What’s the difference between studying the Bible and engaging with it? With the upcoming release of the Abide Bible, Taylor University professors Dr. Phil Collins and Dr. Steve Bird, along with 33 other Taylor-connected contributors, want to show that connecting with Scripture on a deeper level can make all the difference in your spiritual walk.
The Vine and the Branches
The concept for the Abide Bible sprouted from the Taylor University Center for Scripture Engagement. Run by Collins and Bird, the Center promotes active spiritual growth through engagement with the Bible and studies ways to make scripture engagement a more prominent part of our lives.
Almost three years ago, a representative from Thomas Nelson publishers approached Collins about the possibility of collaborating on the publication of a special Bible that would focus on specific techniques to help readers engage with Scripture in unique ways. After many God-given meetings and encounters with industry professionals, that project is now a reality. The Abide Bible is available for pre-order now, with an April 7 release date.
Studies have shown that most Christians struggle to apply what they read in the Bible to their daily lives. According to Collins, reading the Bible alone does not tend to bring about change in a person’s life. “The core to our growing spiritually is by reflecting on Scripture. Reading just doesn’t do it. It’s the process of reflecting - dwelling, meditating, slowing down and reflecting. That’s where we meet Christ. Nothing else impacts our growth like that.”
“The problem is, even though we’re told that the way we grow as a Christian is to pray and read your Bible, we’re not taught how to do it in a way that brings about transformation, ” he said.
Based on Jesus’ words in John 15 where He speaks of abiding in Him so that He may abide in us, the primary goal of the Abide Bible is to help readers abide in Christ by learning to engage with Scripture. The Abide Bible utilizes five techniques to help readers deepen their understanding and experience of Scripture, including journaling, praying, contemplating, picturing, and connecting with works of art that illustrate a story or passage. Each technique gives readers the opportunity to slow down, absorb sensory details, and engage with the context of the passage.
A Community Effort
These engagement tools are presented as sidebars in the biblical text, with short blurbs explaining each method as it applies to the passage on hand. This may sound similar to a study Bible, but Dr. Greg MaGee, associate professor of Biblical Studies and contributor to the Abide Bible, says otherwise. “The fact that you have sidebars and extra materials is familiar from study Bibles, but the type of sidebar and extra material are very distinct … not just intellectual engagement and understanding, but really spiritual engagement and communion with God as you engage with Scripture. That’s the focus.”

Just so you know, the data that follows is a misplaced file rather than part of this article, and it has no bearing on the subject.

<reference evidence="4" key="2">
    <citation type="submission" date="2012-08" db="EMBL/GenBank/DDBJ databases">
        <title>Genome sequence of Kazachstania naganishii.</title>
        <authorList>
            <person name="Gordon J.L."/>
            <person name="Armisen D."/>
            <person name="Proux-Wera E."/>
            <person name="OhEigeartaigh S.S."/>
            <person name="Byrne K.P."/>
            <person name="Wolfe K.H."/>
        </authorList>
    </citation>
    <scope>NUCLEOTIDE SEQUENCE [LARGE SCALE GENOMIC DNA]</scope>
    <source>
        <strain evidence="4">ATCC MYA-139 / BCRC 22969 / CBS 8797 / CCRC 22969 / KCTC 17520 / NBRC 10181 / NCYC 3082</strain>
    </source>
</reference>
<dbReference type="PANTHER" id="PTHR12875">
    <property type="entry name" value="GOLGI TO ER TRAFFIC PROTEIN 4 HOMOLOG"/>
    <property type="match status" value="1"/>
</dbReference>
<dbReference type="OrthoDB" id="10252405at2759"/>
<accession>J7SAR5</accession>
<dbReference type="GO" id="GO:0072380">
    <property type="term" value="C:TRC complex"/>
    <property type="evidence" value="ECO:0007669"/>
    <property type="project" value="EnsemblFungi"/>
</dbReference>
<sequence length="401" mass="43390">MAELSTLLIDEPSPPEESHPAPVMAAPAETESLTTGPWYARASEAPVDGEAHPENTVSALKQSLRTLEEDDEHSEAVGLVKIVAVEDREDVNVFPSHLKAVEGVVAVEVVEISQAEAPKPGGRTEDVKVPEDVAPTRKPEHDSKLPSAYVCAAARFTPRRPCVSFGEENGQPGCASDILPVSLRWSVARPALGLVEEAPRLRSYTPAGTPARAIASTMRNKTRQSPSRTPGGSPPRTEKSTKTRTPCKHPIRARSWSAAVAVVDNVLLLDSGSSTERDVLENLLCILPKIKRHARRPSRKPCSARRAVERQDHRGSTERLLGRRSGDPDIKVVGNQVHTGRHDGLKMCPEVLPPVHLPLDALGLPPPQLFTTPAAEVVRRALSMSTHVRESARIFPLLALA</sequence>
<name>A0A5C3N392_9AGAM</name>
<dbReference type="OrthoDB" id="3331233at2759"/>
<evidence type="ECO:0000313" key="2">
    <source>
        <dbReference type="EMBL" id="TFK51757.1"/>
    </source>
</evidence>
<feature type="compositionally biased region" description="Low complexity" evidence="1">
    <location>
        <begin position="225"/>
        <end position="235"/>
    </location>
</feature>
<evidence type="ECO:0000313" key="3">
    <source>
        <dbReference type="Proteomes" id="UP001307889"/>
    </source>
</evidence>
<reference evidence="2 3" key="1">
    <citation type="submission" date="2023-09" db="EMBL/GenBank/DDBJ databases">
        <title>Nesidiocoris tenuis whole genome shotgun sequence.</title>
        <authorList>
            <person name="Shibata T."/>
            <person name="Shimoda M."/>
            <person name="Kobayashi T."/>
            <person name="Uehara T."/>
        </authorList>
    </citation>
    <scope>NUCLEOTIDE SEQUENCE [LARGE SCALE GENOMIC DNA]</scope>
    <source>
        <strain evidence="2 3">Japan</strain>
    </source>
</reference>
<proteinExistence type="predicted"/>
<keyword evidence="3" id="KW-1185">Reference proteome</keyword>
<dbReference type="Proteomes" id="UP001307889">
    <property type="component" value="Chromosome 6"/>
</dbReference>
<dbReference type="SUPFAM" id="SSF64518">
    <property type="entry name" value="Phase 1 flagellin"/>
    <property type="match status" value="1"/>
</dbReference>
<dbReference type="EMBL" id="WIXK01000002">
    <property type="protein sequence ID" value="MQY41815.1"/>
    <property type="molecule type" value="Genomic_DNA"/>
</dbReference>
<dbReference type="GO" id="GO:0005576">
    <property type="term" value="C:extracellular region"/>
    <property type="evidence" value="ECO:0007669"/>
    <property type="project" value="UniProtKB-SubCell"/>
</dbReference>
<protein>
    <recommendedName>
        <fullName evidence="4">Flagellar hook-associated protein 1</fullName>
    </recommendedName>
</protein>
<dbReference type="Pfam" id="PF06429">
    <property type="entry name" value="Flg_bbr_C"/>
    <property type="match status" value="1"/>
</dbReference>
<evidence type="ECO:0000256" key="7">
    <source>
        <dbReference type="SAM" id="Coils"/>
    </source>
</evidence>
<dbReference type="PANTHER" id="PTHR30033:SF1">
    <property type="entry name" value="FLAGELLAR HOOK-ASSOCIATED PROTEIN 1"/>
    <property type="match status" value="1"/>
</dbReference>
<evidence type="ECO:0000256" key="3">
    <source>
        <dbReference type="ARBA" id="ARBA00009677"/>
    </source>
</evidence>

In total, Collins and his team wrote around 2,500 of these entries that appear throughout the Bible. The volume of work required for this undertaking called for a large team of willing writers knowledgeable in Scripture to help bring it to life. Collins reached out to 33 fellow Taylor faculty and staff, retired professors, alumni, and even current students, all of whom responded with enthusiasm.
In addition to the 2,500 engagement sidebars, the authors worked on introductory material for each book of the Bible as well as a section explaining the concept and ideas behind Scripture engagement and how it relates to the Abide Bible.
One of the highlights of the Abide Bible are the 80 works of historical Christian art selected by Taylor art adjunct Susan Nace. These images are intended to provide a visual connection to the events in the corresponding passage. This allows readers to truly see what is going on, bringing out details which can help strengthen their understanding of the passage and connect it to their own lives.
Thanks to the hard work of each contributor, the Abide Bible is now available in the New King James Version. It will also be printed in July in the New English Translation, with plans for more versions to be produced in the future.
Changing Lives Verse by Verse
MaGee feels the Abide Bible is an important addition to the ever-growing list of different types of Bibles. Its sole focus on Scripture engagement makes the Abide Bible distinct among the masses. “I think we all hope it’s just something that really helps people read the Bible in a new way,” he said. “It’ll help us be less rushed, less superficial, less academic. We hope it will reignite some excitement about studying the Bible and get people out of the rut they’re in, or maybe just help them get into a routine to begin with.”
The Abide Bible is a beautiful undertaking covered in God’s fingerprints. From chance meetings with the right people at the right times to the amount of enthusiasm and interest from all of the contributors, it is clear the Abide Bible is a special project destined to change lives. No matter the financial success or sales numbers of the Bible, Collins and his team are proud to have created a tool to help fellow believers around the world engage deeply with the life-changing power of Scripture.